Seven Tips for New Entrepreneurs
As I sit here getting ready to fly to Branson, Missouri this weekend for my first out-of-state wedding it dawned on me: today is May 23 – the seven year anniversary of my business! AND my sweet nephew, Parker Thomas (aka Tortuga), is ONE today! Both great reasons for a celebration so my gift to YOU is this: my top seven tips for entrepreneurs who are starting or re-starting their wedding planning businesses.
I have learned so much the past seven years about being an entrepreneur in this dynamic and amazing industry. You know I LURVE to share my tips with you guys and I truly hope these are a blessing to you, wherever you’re at in your own business (or future business).
1. WHAT’S IN A NAME?
Turns out, everything. When I was starting my business, naming it was one of the most difficult tasks on a long list of difficult tasks. I made the mistake of not over-thinking this and named my business AMH Weddings and Events (AMH are my initials). One year later I hated it. So I rebranded and named my business One & Only Events. A year later I attended the luxury wedding business summit engage! and was constantly mistaken for the resort, One & Only Palmilla – and hated it. Rebrand number two began and I made the wise decision to enlist the professional branding expertise of Lara Casey and finally, after a whole year of painful, beautiful work, decided to name my company after its fabulous owner (I kid, I kid), moi. But I learned a costly lesson: get the name of your business right from the beginning. Really think about how you want your business to function in the future. Should you be the face of the business or not? Make a list of pros and cons and ask others – in and out of the industry – their opinions about your future business name. If you are the main person providing the service and you plan to keep it that way, I strongly believe you should name your business after yourself. Martha and Oprah would agree as well.
2. BRAND YOUR BOOTY OFF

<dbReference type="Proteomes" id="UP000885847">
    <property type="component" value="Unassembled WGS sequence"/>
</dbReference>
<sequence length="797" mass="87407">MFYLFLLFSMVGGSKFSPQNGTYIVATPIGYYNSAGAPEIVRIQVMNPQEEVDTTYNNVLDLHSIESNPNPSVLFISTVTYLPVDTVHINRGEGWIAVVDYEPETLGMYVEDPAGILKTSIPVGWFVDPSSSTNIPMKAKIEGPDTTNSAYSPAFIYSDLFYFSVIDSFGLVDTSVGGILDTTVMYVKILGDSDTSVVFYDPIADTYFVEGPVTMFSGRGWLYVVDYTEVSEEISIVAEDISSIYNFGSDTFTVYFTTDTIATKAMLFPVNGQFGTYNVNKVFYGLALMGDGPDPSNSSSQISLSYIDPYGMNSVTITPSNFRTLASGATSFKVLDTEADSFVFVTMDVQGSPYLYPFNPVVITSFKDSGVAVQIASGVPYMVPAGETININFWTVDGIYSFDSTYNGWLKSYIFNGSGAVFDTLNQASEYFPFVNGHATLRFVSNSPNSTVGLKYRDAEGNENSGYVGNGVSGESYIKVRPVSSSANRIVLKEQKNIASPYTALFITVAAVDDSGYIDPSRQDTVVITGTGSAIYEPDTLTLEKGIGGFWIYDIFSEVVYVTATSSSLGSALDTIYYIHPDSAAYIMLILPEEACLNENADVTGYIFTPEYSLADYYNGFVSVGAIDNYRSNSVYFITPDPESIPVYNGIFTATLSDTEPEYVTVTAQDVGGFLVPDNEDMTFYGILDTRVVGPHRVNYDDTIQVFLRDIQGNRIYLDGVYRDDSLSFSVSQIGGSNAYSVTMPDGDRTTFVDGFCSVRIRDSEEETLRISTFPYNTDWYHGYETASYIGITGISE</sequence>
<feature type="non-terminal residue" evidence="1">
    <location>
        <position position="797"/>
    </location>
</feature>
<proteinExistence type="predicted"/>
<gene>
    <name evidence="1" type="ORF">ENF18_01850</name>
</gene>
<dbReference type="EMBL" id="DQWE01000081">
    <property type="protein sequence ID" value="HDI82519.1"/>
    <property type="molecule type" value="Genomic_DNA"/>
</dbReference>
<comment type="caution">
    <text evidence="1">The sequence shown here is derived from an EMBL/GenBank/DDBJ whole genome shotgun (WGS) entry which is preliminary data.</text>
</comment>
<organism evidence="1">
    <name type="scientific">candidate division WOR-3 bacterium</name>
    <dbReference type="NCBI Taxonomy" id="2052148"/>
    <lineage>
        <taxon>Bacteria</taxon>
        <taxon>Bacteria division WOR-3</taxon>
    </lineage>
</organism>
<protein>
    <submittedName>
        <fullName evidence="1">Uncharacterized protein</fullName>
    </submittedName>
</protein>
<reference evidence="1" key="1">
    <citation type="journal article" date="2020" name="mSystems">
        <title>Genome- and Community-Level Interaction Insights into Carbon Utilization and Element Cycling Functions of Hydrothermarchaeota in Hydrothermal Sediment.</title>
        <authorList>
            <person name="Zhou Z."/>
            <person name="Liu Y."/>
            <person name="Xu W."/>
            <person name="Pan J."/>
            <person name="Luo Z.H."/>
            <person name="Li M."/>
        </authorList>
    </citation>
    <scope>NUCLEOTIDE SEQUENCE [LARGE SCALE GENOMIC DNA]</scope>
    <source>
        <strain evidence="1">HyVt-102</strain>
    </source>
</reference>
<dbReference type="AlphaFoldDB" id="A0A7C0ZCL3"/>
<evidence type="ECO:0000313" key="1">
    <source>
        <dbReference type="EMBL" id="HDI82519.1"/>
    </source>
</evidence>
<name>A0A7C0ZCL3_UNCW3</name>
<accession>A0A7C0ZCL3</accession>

I won’t lie to you, branding is a beast. An absolute BEAST. But nothing is as valuable to the success of your business (besides you being trained and knowledgeable, of course) as legit branding that represents and showcases who you are and what you do well. And branding is more than a pretty logo and cool website – although those things are important. Do your branding work, hire professionals to guide you, and don’t be shocked when you get the bill. It’s not cheap. But it is HANDS DOWN one of the best investments you will ever make. As a side note: make sure that you like the branding company you work with as you will spending a lot of time with them. Great companies worth looking into are Making Brands Happen and Sweet Pea LLC.
3. STOP LOOKING LEFT AND RIGHT
In case you haven’t realized it yet, comparison is the thief of joy. I’ll say it again loudly so that it really sinks in: COMPARISON IS THE THIEF OF JOY. When you are new to business, it is so tempting to look at what everyone else is doing. All of a sudden you’re comparing yourself to people who have much more experience than you or worse, have been in business just as long as you but are (seemingly) way more successful. And it all makes you feel like shit. Complete and absolute shit. Your self-talk changes from “I can do this!” to “why should I do this when there are other people already doing it better?”. Every entrepreneur has been there (and if they haven’t I don’t want to be their friend). Let me tell you something that will make you feel unique and worthy (which you so obviously are): there is no one else IN THE WORLD who has the exact same life experience, perspective, or skill set as you. This makes you amazing and it makes your ambitions valid. If Ellen decided not to do a talk show because Oprah already had it down, the world would have missed out on so much laughter. Insert your own example here, but don’t give up because of comparison.
4. HIRE A COACH
Along with hiring branding experts, one of the best investments I have ever made professionally was hiring a business coach (for those wondering, my own coach was not in the wedding industry at all – I already knew how to be a planner and run that side of my business; she helped me with the back-end of my business). There is no shame in asking for help. Zero. I learned so many valuable strategies and the accountability of having someone I’d check in with helped me grown at a much more accelerated rate than not having that. We are so close to our business that sometimes we have a difficult time seeing the obvious. Having the objective opinion and mentorship of a respected business professional is truly priceless. My own coach is actually the one who recommended that I start coaching other wedding planners. She recognized my ability to lead and teach and helped me apply those skills in a way that I would have never thought of on my own. And coaching other wedding planners has become one of my favorite aspects of my business.